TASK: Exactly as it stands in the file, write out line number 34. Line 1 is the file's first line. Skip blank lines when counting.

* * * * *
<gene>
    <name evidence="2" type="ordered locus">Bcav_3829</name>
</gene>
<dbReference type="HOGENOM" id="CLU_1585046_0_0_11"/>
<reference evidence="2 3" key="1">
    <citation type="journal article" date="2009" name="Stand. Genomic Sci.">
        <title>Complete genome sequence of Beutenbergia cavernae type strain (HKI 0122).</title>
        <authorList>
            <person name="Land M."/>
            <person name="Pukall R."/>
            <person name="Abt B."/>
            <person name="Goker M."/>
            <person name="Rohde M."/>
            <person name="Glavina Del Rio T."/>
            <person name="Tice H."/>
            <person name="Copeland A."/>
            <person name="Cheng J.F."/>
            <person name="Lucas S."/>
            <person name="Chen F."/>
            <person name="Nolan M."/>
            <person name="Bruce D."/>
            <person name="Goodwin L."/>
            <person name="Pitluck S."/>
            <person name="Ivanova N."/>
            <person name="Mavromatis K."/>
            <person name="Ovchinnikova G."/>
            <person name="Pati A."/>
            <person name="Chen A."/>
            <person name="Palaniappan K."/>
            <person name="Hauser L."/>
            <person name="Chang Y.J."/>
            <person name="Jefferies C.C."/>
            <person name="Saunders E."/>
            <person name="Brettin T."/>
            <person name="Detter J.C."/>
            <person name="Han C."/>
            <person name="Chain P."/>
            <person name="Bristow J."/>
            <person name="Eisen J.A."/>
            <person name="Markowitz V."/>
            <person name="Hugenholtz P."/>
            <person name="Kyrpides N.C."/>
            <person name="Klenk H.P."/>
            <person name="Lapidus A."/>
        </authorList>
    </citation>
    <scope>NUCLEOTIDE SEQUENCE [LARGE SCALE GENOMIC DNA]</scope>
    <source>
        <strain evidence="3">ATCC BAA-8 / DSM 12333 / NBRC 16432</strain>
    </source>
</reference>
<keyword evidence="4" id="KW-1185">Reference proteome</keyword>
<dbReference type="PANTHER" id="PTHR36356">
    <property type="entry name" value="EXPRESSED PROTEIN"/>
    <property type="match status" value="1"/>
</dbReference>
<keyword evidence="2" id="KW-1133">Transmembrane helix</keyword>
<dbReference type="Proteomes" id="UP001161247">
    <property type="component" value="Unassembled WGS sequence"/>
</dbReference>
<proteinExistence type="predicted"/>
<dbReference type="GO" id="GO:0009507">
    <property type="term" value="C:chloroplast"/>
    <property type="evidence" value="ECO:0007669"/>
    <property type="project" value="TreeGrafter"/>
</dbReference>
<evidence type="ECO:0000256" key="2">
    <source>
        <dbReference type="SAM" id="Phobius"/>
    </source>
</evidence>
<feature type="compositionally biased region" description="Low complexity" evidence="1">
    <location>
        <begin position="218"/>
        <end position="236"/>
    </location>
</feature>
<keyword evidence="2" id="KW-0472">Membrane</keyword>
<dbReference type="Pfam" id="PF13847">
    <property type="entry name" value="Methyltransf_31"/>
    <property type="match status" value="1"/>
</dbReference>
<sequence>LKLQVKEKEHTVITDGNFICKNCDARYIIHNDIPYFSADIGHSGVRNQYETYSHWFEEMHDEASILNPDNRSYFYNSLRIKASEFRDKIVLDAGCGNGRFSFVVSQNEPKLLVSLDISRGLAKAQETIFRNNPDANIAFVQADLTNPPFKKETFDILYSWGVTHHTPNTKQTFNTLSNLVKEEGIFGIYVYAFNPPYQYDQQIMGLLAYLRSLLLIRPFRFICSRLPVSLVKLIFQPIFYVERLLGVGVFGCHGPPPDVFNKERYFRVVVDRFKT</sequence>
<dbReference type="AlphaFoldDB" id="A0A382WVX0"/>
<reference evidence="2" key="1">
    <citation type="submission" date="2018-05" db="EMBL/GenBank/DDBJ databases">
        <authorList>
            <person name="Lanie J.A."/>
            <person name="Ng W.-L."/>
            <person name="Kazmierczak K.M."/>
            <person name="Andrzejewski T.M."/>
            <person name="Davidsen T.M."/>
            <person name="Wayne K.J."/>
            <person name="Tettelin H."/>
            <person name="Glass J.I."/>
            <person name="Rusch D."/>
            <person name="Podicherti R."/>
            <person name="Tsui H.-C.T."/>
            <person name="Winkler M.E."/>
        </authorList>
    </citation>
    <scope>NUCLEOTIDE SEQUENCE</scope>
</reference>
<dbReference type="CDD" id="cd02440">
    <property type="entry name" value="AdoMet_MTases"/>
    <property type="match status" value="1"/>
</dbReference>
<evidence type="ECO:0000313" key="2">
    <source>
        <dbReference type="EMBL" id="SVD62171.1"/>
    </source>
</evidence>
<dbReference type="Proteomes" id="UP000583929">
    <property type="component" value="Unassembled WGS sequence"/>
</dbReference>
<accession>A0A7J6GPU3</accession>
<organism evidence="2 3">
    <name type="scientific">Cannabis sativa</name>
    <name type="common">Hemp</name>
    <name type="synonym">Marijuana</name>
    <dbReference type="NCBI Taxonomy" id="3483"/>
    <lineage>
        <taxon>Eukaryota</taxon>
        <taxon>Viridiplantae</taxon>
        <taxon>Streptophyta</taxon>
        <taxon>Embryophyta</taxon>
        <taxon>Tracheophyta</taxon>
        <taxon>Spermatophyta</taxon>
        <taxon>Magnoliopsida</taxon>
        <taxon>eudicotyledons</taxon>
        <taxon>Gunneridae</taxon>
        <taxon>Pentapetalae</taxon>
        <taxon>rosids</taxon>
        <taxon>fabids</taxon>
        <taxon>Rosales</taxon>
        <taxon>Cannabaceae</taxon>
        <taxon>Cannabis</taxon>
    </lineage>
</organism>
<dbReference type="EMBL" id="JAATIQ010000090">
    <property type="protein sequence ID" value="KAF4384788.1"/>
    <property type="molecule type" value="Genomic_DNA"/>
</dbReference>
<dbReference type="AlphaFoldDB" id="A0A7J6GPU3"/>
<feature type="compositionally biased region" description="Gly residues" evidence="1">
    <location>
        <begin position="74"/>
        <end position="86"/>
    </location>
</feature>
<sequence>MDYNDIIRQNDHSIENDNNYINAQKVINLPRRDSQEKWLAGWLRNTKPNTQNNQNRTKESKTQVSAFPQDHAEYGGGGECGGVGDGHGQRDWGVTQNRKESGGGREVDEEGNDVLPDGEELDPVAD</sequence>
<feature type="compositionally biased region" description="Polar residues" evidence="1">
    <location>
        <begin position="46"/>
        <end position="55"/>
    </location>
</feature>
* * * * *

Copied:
            <person name="Brettin T."/>